She looks shocked.
I really don’t know why: all I said was “You inspire me.”
“Oh, no,” she replies, laughing a little, but it’s a nervous little laugh. “You’ve been a CNA for years, I’ve only been one for a few months–”
“So? You handled that situation better than I did,” I say. It stings coming out–but it is the truth. I didn’t handle that situation very well. I lost my cool and she didn’t. Sometimes I think I’m told too often that I’m a great aide; it’s true I’m good at my job but there’s always room for improvement. Today, I was shown in area in which I need to improve by this new CNA. It’s a bitter pill to swallow–but I believe in giving credit where it is due.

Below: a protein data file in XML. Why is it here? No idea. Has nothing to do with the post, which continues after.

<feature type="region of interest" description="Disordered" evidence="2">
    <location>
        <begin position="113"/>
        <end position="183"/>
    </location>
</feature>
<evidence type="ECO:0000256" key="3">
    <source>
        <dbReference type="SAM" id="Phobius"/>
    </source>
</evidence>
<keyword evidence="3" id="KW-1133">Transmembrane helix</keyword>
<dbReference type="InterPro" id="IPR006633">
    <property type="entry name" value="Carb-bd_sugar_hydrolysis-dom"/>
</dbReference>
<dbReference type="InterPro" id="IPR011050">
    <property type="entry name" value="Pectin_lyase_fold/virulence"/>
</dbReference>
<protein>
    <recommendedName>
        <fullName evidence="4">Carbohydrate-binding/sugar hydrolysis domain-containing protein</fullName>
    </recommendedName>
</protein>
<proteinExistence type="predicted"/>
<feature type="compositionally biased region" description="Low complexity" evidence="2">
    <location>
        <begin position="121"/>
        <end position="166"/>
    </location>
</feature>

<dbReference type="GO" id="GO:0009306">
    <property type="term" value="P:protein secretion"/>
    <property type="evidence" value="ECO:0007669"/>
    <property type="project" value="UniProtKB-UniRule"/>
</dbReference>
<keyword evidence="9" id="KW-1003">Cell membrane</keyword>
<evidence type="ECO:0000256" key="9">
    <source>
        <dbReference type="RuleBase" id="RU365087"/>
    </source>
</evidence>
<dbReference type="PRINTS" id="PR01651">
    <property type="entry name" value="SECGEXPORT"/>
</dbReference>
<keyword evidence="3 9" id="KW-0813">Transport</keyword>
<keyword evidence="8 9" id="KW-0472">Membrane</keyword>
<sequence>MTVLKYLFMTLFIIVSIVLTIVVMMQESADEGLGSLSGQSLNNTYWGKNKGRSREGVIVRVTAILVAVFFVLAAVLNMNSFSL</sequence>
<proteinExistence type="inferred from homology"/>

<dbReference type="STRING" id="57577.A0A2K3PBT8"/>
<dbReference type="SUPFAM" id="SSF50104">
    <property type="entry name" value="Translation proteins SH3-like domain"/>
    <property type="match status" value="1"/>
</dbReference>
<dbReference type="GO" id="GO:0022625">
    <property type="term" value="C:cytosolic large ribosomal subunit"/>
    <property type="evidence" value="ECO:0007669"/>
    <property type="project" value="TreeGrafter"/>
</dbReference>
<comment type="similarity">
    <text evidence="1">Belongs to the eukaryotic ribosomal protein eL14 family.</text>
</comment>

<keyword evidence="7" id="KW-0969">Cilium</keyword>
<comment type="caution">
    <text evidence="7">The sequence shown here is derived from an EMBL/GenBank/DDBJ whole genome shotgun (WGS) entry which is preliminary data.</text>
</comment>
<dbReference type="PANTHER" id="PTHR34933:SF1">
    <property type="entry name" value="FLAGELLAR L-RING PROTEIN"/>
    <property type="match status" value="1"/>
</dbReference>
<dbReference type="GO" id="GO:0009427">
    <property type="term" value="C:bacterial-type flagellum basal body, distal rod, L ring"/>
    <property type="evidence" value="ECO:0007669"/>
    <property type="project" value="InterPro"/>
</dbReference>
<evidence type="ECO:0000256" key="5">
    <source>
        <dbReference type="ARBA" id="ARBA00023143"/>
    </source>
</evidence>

“I’ve never been told that before,” she tells me. “Mostly I’m just told ‘Don’t tell me how to do my job’ or ‘Listen here I’ve been doing this for far longer than you’.”
“Well, I have been doing this longer than you,” I reply with a laugh. “That doesn’t mean I know everything and I’ve got nothing to learn. Today I learned how to keep my cool. Tomorrow maybe I teach someone how to make a resident laugh. We’re a caregiving team: we either make each other better or we make each other worse.”
God knows I’ve got my flaws, but I hope the day never comes when I was “too good” to learn something. I never want to be of those aides you can’t say anything to.